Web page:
By naming Eric Harrison as his No 2, Hughes caused as much of a surprise as the Welsh FA when they appointed him to follow on from Bobby Gould. For those who don't know, Harrison was the youth-team manager at Manchester United for 18 years. Everyone must know that is a responsibility which affords him the privilege of nurturing many of the game's brightest starlets, starting with Hughes and Norman Whiteside as the first of a glittering line which ended with the choice crop of the 1990s: Ryan Giggs, David Beckham, Paul Scholes, Nicky Butt and Phil and Gary Neville.
With so much talent spread so lavishly over the years it is unfair to push Harrison on who is the greatest he has worked with. Beckham, he says, is the most technically equipped player, Giggs the best runner and dribbler, while Scholes has the sharpest footballing brain. "But as to who is the best overall that's impossible to say."
Hughes was simply the one with the most courage, though his intelligence and adhesive control also marked him out from an early age as being destined for the very top.
"I have always said the same about Mark, and that is that although he is a shy and quiet man off the field, on it he is like a lion," said Harrison who now helps out at the United Academy on a part-time basis. "He comes alive when the whistle blows."
When Hughes spread his wings and moved on, the pair stayed in touch. When he was handed control of the team he has graced through 15 years and 72 caps, after Terry Venables' contract demands proved prohibitive, it was thought he would look to his contemporaries Ian Rush or Neville Southall - who had hoped to get the job himself after standing in as caretaker against Denmark in June - to be his right-hand man. Peter Shreeves and Bryan Flynn must have come into his thoughts as well but instead Hughes went for someone who's a 61-year-old novice at this level and who, since leaving Everton in 1981 when he was assistant manager, has been concerned mainly with the development of tomorrow's generation.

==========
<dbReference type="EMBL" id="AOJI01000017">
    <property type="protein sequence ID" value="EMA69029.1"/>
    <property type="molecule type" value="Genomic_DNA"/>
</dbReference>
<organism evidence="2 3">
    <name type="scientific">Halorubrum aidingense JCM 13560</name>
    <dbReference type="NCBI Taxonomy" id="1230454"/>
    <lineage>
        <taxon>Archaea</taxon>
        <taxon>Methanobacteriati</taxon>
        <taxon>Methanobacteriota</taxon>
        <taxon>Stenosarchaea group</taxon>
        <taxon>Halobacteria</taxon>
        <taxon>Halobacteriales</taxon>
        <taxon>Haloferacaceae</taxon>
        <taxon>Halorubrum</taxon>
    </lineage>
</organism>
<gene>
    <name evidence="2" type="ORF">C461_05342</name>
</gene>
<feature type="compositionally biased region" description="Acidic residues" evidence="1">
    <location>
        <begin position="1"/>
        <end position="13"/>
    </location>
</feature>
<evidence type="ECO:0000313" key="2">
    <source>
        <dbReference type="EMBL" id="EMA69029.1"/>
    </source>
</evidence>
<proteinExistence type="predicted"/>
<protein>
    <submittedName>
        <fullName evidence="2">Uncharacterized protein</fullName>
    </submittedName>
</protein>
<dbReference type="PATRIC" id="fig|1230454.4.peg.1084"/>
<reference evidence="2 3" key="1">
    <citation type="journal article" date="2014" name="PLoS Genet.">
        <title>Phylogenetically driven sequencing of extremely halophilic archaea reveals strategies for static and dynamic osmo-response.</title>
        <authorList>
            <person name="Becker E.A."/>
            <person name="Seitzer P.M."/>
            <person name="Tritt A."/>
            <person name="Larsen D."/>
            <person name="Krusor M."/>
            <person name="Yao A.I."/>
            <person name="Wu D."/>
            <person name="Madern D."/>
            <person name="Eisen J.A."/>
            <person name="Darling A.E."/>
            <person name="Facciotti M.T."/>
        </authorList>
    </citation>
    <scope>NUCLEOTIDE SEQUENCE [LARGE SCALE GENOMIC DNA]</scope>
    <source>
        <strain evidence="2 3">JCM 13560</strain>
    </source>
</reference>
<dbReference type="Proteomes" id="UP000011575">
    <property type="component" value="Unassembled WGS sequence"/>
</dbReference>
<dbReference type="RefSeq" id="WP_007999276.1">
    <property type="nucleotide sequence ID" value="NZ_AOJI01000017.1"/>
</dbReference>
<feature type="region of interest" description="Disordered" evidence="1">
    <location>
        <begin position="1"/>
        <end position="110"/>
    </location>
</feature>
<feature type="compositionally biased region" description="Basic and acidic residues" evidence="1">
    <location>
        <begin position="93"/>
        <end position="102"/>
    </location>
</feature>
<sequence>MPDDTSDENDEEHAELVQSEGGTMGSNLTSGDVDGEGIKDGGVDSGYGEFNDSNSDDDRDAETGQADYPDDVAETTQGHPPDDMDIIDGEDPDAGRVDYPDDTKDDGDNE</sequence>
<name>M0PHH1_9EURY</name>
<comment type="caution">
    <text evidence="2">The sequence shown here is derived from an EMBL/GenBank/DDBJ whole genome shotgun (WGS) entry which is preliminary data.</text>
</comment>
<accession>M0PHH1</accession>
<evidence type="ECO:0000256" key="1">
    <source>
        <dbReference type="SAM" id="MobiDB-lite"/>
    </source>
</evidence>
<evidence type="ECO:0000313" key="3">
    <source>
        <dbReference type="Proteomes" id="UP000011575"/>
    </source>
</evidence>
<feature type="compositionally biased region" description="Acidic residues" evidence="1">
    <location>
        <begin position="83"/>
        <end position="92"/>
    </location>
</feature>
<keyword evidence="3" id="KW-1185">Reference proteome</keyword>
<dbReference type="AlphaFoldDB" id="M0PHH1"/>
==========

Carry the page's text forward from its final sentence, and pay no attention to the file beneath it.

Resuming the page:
"I guess Mark has got me on board because of my work on the training ground and my success in organising teams. That's what I am happiest doing. I try to impress on youngsters that need to fit into the team pattern and to respect your team-mates. Mark was always brilliant at that. He was a quick learner and able to observe everything you told him."
Shreeves, who coached Hughes with Wales as assistant to Terry Yorath and also at Chelsea in Glenn Hoddle's term of management says what is so impressive is Hughes' sheer love for the game. "It's something that is not always apparent in players blessed with the ability that Mark has. I remember in 1995 when Wales had a friendly game the day after Manchester United were involved in the FA Cup final. I assumed Mark would not be involved but there he was the next day raring to go for his country. It really sums the man up."
He has a daunting task now with Wales requiring victories in Minsk and at home to Switzerland - and then a little help from elsewhere - to stand any hope of pinching a European Championships play-off place. Harrison recognises that only too well but believes his protege is more than up to the challenge. "People always talk about his physical strength but Mark is mentally strong as well. Once he decides on something he won't be swayed and that's a trait every successful manager must have."